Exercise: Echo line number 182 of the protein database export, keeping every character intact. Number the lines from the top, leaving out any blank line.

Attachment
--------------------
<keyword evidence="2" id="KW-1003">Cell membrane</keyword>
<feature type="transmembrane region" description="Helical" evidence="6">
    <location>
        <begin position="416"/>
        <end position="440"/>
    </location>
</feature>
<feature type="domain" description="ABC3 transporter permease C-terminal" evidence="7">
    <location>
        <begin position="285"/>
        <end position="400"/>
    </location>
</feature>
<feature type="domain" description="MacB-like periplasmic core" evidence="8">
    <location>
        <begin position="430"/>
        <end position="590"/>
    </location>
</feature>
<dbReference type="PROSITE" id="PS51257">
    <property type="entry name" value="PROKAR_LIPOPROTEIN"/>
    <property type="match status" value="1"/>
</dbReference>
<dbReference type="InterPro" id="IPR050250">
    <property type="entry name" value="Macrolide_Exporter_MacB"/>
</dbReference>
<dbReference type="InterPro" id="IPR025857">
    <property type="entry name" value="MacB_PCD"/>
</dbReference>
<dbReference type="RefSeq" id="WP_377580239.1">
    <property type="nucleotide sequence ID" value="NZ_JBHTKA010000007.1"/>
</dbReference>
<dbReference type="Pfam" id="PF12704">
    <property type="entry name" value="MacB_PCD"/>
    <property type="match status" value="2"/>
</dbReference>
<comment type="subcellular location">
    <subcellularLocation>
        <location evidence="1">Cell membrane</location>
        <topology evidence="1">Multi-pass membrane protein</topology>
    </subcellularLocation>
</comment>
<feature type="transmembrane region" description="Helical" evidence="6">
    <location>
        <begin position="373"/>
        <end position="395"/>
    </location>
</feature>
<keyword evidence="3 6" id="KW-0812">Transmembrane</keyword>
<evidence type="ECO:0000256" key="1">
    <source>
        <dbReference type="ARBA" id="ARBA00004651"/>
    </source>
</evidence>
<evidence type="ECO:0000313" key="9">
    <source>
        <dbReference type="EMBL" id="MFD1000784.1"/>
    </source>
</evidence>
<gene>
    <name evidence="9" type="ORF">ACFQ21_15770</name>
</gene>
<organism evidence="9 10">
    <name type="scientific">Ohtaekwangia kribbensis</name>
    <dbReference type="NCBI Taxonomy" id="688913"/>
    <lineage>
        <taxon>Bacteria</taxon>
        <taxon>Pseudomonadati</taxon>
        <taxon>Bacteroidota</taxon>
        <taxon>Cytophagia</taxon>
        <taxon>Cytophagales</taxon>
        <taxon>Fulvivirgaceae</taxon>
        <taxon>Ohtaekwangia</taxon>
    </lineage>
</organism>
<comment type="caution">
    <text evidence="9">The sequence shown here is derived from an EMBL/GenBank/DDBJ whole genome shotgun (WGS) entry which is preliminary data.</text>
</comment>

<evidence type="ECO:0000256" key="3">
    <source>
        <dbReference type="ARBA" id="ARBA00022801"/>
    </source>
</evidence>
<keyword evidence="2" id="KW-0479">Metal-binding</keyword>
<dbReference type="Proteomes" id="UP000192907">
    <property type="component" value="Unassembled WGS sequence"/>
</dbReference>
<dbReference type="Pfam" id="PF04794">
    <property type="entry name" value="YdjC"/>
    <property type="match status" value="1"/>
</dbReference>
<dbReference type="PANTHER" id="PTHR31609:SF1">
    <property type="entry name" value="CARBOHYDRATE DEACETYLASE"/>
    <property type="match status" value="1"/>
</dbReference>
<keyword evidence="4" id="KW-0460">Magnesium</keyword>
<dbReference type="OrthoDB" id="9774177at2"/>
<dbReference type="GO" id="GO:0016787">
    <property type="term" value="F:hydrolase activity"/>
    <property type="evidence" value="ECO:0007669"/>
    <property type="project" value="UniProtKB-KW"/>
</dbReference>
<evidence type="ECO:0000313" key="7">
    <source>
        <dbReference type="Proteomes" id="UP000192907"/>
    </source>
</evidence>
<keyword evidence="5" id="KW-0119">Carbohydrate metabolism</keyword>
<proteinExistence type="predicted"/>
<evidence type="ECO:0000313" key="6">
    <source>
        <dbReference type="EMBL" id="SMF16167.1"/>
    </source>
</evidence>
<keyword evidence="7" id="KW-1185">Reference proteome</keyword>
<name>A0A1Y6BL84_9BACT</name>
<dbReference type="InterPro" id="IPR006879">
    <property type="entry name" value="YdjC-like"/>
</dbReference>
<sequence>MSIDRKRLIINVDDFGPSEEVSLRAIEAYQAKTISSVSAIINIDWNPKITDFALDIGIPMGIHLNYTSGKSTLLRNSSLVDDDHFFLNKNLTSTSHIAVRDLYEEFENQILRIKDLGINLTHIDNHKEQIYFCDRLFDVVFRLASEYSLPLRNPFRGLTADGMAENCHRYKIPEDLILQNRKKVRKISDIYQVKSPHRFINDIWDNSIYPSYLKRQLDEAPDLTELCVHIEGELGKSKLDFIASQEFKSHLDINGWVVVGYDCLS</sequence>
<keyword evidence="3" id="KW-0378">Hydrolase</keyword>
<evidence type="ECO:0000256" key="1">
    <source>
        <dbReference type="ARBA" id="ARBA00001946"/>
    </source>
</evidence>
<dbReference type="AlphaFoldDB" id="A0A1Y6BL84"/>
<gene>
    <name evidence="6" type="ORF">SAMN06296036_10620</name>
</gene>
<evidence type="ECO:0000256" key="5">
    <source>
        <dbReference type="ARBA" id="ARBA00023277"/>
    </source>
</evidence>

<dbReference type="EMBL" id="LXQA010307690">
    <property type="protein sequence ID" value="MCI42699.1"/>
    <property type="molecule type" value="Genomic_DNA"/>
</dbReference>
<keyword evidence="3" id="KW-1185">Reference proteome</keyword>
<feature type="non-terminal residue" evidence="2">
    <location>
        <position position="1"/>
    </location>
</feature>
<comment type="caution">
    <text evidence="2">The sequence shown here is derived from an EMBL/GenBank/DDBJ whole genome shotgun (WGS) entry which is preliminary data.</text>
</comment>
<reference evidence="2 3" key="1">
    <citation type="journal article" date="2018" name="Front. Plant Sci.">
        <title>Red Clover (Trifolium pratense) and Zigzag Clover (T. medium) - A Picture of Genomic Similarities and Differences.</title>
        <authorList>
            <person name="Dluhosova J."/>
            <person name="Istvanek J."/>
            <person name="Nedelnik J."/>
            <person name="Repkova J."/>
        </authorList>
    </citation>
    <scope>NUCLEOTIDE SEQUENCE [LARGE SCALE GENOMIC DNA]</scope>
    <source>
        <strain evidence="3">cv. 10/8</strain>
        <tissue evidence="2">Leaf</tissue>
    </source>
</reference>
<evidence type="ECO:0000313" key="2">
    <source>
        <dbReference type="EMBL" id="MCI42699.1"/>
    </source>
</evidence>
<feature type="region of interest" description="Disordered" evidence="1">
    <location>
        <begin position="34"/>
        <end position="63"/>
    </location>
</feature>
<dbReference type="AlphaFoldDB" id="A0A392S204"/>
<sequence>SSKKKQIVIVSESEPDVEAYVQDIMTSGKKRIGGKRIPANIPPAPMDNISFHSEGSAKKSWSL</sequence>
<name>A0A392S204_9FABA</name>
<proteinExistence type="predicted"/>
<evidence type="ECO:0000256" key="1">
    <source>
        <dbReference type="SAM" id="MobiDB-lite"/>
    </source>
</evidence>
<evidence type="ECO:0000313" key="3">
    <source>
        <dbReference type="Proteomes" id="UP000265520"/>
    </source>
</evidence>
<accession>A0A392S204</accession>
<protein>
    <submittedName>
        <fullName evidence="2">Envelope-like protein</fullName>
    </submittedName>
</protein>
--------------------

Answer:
        <dbReference type="SAM" id="MobiDB-lite"/>